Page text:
25 January 2010
Info design before designers
Could today’s professionals learn a thing or two from the Victorians?
Paul Stiff and his colleagues at the Department of Typography & Graphic Communication at the University of Reading have been researching the everyday printed documents of Victorian life, writes Simon Esterson. The results of their journey through the archives are on show until the end of the week (Fri 29 Jan) at the St Bride Printing Library in the exhibition ‘Designing information before designers’.
The late nineteenth century was the age of the timetable and the catalogue: there was an unprecedented demand for these and other types of printed information from the increasingly literate population of Britain’s growing cities. On show at St Brides are maps, train timetables, product catalogues and business stationery all created at a time when there were no ‘professional’ designers. Yet all these items are certainly designed: they are the products of the highly skilled engravers and printer’s compositors of the time. At their best the examples on show combine function, typographic understanding and immaculate production. In fact, they put the work of many ‘professionals’ to shame.
Top: Norfolk and Eastern Counties Railways time table, 1846. As rail services expanded in the 1830s, printers began to replace straightforward departure lists with tabular formats. This timetable uses a typography, solid rules, and dot leaders to help condense detailed travel information clearly. (Rickards Collection, Centre for Ephemera Studies, University of Reading)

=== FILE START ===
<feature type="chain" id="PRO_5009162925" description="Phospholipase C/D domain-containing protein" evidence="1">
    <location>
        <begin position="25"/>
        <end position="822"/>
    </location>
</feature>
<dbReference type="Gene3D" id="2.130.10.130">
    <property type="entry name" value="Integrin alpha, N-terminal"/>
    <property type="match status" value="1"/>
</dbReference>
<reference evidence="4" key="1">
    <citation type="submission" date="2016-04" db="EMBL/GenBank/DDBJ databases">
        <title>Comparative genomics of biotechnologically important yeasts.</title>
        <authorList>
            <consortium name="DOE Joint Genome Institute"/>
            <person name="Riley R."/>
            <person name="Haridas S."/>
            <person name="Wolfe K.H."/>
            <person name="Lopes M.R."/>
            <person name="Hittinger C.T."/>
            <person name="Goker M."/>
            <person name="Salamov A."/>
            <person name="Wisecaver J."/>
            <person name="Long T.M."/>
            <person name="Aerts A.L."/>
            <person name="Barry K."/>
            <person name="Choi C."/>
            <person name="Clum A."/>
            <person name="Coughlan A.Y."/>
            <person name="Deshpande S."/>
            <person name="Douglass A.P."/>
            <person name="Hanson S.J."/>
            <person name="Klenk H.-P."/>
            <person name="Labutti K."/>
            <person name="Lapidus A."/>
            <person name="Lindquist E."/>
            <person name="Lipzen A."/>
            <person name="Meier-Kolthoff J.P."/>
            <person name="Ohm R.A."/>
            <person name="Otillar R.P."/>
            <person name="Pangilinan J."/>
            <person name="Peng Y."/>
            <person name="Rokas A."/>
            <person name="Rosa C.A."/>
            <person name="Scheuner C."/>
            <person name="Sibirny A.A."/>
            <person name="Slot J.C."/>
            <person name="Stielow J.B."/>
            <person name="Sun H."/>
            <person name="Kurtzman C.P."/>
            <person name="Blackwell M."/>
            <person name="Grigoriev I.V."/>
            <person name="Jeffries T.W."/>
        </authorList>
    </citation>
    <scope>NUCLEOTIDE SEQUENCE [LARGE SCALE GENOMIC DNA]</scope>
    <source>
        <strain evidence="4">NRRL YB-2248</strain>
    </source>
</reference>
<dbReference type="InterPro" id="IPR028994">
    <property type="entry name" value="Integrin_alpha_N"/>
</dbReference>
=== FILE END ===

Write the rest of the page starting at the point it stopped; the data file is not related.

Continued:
Below: Smith’s indicator map of London, 1864. Charles Smith’s map featured a strip of numbered tape that could be aligned with numbers around its edge, allowing travellers to calculate cab fares and omnibus routes. The map continued to be reissued and extended until the Second World War, a testament to Smith’s ingenuity in simplifying complex information for everyday users. (From the collection of Michael Twyman)
Above: Cover of Sutton’s bulb catalogue for 1889, chromolithographed by Ben George. With its lavish eight-colour cover, this expensive production testifies to the Victorians’ new-found belief in the power of advertising.
‘Designing information before designers’ continues at St Bride until this Friday, when the library will host ‘Design for music, Music and design’, curated by Eye editor John L. Walters and Catherine Dixon. For more on ‘Design for Music’, read ‘Magnificent Obsessions’ on the Eye blog.
Eye, the international review of graphic design, is a quarterly journal you can read like a magazine and collect like a book. It’s available from all good design bookshops and at the online Eye shop, where you can order subscriptions, single issues and (new!) classic collections of themed back issues. Eye 74 is a Berlin special.